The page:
Enzymes for Enhanced Oil Recovery (EOR)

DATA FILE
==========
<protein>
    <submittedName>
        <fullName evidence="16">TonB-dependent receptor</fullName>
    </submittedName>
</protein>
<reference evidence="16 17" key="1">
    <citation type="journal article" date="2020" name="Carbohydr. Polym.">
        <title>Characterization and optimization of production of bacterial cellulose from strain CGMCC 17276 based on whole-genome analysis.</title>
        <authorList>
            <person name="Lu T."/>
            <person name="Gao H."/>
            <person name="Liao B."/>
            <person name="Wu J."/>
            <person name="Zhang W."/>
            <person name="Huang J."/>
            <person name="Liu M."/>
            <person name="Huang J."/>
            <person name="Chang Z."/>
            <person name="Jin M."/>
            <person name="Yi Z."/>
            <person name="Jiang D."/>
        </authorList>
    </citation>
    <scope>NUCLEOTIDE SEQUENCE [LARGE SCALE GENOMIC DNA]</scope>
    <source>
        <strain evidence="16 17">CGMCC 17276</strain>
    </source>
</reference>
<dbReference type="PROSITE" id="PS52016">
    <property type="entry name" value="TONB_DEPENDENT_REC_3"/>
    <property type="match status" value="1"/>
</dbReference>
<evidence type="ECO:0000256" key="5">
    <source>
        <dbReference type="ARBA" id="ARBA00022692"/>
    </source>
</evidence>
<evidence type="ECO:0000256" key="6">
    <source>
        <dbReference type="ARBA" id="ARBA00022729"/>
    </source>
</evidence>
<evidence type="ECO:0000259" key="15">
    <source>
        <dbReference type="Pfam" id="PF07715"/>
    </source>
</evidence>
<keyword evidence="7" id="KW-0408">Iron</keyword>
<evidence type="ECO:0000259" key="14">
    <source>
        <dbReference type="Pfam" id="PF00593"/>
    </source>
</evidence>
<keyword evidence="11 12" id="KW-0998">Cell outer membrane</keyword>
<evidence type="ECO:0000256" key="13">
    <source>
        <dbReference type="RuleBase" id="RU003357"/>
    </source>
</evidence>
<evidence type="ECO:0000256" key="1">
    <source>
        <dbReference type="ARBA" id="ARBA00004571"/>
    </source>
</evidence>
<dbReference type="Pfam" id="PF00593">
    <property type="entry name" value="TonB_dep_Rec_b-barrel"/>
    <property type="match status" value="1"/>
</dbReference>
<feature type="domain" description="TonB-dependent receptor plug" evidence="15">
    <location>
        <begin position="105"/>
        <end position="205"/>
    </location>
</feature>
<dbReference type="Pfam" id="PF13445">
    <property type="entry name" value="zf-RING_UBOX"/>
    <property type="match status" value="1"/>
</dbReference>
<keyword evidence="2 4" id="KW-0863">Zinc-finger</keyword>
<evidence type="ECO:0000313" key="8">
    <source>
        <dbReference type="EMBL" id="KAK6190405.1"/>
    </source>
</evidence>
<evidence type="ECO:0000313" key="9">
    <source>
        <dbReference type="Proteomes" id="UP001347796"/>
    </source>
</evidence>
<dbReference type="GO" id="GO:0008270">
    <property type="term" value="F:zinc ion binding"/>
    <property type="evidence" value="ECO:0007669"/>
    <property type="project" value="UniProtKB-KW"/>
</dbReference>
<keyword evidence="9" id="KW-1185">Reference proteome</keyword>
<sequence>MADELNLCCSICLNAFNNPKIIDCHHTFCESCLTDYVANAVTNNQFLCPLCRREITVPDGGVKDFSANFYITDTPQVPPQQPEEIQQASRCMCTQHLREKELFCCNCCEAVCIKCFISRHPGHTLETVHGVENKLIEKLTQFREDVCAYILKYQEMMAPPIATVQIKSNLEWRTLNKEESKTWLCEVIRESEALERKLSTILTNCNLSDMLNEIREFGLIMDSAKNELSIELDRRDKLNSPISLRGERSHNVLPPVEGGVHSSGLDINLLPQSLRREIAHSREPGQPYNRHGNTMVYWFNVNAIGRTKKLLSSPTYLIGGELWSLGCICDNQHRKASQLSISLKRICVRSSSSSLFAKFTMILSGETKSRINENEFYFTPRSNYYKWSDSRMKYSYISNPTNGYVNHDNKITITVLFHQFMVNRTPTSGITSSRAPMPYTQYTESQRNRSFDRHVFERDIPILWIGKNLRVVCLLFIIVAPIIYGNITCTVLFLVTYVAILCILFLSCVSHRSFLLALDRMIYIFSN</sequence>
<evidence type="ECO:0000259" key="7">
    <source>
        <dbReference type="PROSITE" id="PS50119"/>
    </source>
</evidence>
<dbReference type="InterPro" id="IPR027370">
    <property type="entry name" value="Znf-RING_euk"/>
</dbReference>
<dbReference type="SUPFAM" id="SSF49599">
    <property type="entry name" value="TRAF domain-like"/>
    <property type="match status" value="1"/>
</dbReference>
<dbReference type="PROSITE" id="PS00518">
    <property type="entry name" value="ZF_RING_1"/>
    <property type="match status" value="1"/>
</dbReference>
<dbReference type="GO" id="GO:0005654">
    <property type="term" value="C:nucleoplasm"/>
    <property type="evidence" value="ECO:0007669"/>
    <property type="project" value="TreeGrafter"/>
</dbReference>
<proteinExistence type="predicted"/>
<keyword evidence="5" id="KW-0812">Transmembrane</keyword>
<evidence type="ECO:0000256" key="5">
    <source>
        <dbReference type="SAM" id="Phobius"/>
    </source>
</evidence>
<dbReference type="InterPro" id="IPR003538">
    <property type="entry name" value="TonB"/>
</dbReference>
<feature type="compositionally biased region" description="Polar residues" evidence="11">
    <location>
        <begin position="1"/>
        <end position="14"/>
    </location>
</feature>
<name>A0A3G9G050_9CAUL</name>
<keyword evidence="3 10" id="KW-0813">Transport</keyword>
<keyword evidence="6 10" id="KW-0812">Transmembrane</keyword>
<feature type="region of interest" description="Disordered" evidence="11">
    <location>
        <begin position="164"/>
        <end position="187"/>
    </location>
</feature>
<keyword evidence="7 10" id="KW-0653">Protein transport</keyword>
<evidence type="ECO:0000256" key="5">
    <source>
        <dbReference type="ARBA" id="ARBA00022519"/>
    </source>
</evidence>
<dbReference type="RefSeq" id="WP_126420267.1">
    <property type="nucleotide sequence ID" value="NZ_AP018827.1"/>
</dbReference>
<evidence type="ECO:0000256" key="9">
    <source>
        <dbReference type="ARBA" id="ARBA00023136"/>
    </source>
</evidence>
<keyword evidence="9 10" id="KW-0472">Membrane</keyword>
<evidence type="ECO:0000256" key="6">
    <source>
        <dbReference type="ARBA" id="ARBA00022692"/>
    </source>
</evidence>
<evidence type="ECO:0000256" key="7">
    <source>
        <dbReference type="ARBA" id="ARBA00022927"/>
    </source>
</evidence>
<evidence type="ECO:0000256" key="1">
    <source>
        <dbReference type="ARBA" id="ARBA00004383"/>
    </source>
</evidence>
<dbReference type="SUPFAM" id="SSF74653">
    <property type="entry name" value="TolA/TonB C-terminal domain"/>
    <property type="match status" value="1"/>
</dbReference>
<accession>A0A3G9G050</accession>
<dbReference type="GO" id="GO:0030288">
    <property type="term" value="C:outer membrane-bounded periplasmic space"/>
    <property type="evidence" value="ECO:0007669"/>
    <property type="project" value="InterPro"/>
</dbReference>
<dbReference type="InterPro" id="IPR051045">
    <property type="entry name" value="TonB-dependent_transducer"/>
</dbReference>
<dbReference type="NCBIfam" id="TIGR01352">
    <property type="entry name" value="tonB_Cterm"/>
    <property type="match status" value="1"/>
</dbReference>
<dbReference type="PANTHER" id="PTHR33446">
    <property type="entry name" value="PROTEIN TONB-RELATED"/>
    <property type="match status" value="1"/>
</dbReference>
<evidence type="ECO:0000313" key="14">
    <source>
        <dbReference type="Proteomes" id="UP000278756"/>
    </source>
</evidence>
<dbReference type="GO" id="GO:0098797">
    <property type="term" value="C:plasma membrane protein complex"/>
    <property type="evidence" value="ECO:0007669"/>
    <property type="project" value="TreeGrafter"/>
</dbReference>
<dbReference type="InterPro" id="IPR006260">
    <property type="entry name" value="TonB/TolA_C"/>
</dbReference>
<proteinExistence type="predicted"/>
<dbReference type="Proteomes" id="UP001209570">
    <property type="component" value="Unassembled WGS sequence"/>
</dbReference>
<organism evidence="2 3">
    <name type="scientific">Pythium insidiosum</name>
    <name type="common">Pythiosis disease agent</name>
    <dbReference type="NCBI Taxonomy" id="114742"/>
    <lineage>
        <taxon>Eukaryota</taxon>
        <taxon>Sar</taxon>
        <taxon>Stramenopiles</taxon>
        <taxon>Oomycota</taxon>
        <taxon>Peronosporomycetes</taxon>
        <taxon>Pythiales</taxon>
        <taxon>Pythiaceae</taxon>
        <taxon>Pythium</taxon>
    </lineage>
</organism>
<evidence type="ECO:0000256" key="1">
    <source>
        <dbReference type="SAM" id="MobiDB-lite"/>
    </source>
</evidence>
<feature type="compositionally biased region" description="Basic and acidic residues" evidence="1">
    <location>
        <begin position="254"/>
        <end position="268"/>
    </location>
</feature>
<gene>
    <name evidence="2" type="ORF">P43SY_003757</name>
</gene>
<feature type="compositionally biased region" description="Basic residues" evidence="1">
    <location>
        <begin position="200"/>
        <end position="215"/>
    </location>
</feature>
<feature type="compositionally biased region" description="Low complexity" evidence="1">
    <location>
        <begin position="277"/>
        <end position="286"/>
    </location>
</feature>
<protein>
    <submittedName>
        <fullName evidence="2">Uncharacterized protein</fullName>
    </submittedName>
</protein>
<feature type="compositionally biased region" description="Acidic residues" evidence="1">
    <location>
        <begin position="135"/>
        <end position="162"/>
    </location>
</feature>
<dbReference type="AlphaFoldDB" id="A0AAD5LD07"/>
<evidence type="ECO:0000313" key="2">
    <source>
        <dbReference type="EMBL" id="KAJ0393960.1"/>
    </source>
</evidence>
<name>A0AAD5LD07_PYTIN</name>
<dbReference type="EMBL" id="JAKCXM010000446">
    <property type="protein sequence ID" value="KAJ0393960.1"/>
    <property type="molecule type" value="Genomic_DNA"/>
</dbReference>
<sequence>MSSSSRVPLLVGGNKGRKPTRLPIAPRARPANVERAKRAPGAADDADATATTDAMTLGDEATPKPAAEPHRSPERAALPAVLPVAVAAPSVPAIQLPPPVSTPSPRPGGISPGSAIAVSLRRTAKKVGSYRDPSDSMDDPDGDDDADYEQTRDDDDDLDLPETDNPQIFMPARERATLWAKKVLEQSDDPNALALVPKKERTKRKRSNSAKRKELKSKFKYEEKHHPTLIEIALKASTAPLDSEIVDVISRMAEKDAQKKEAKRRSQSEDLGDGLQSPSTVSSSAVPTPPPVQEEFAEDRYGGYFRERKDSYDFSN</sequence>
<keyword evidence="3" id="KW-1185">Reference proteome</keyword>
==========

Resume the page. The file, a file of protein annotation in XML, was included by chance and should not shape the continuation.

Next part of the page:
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Primary oil recovery by reservoir pressure depletion and secondary oil recovery by waterflooding usually result in poor displacement efficiency. As a consequence there is always some trapped oil remaining in oil reservoirs. Oil entrapment is a result of complex interactions between viscous, gravity and capillary forces. Improving recovery from hydrocarbon fields typically involves altering the relative importance of the viscous and capillary forces. The potential of many EOR methods depends on their influence on fluid/rock interactions related to wettability and fluid/fluid interactions reflected in IFT (Green and Willhite, 1998). If the method has the potential to change the interactions favorably, it may be considered for further investigation, i.e. core flooding experiment, pilot and reservoir implementation. Enzyme-proteins can be introduced as an enhanced oil recovery method to improve waterflood performance by affecting interactions at the oil-water-rock interfaces. An important part of this thesis was to investigate how selected enzymes may influence wettability and capillary forces in a crude oil-brine-rock system, and thus possibly contribute to enhanced oil recovery. To investigate further by which mechanisms selected enzyme-proteins may contribute to enhance oil recovery, groups of enzymes with different properties and catalytic functions, known to be interfacially active, were chosen to cover a wide range of possible effects. These groups include (1) Greenzyme (GZ) which is a commercial EOR enzyme and consists of enzymes and stabilizers (surfactants), (2) The Zonase group consists of two types of pure enzyme, Zonase1 and Zonase2 which are protease enzymes and whose catalytic functions are to hydrolyze (breakdown) peptide bonds, (3) The Novozyme (NZ) group consists of three types of pure enzyme, NZ2, NZ3 and NZ6 which are esterase enzymes and whose catalytic functions are to hydrolyze ester bonds, and (4) Alpha-Lactalbumin ( -La) which is an important whey protein. The effect of enzymes on interactions in the oil/brine/solid system was studied. It was found that enzymes can change the adhesion behavior of the crude oil on glass surfaces from adhesion to non-adhesion when they are added to the brine solution. This was confirmed by contact angle measurements, which showed that contact angles became more water-wet (i.e. decreased) after exposure to enzyme solutions. Possible mechanisms giving rise to these observations, including catalysis of ester hydrolysis and enzyme adsorption, were discussed and tested. An experimental study of changes in oil-water interfacial properties by addition of enzymes and proteins, including measurements of interfacial tension and electrophoretic mobility, has been performed. It was found that the effect of enzymes on oil-water properties is minor compared to their effect on oil-water-solid properties. Their contribution to change interfacial tension between oil and water is not significant while they affect the electrophoretic mobility of emulsified oil in enzyme-brine solution to some extent. Attempts were also made to study changes in both oil and water phase composition after equilibration with enzymes. However, since the chemical composition of crude oil is highly complex, a model oil was used in some of the experiments. The model oil was chosen to be a water insoluble ester (ethyl decanoate) solved in mineral oil in an effort to verify the possible role of catalysis of ester hydrolysis. Dynamic core displacements using sandstone and carbonate rocks were conducted to show the potential of improved oil recovery by enzyme- and combined enzyme-surfactant flooding. Most of the core flooding experiments commenced with water flooding from initial water saturation, Swi, (established with synthetic sea water) which will be referred to as secondary mode displacements. Accordingly, tertiary oil recovery processes were used to describe injection of enzyme and/or enzyme-surfactant solutions from residual oil saturation, Sor, established by the secondary displacements. The core floodings were conducted on various cores of the same type to check the reproducibility of the experiments. Flooding carbonates and aged Berea sandstone cores, waterflooded to residual oil saturation, with Greenzyme added to the water phase gave an additional recovery of between 3 and 11 % OOIP. One experiment on aged sandstone core and two on carbonate cores performed with one of the esterase enzymes also showed a reduction in residual oil in the same ranges as that observed for Greenzyme. From a capillary desaturation point of view, the reduction in interfacial tension obtained by adding Greenzyme is not sufficient to induce mobilization of residual oil. Further, a reduction in residual oil saturation was found after flooding with one of the esterase enzymes, which did not affect the oil-water interfacial tension. Based on these observations, we expect wettability changes to be the main factor contributing to mobilization of oil remaining after regular waterflood. To explore this hypothesis further, micromodel experiments were undertaken. Micromodel experiments showed change in amount of residual oil saturation by enzyme-brine flooding when 1wt% Greenzyme and NZ2 were added to the brine solution. The amount of change in residual oil saturation was consistent with the incremental oil recovery produced in the core flooding experiments. Micromodel experiments also showed that the pattern of residual oil saturation change significantly to more distributed oil patches by injecting enzyme-brine solutions although the additional oil production was relatively low. This change in pattern of residual oil saturation is likely related to wettability alteration toward more water-wet state induced by enzyme-brine solution. The evidences of wettability alteration made by micromodel experiments could validate our proposal, wettability alteration, as the main mechanism contributing to increasing oil recovery.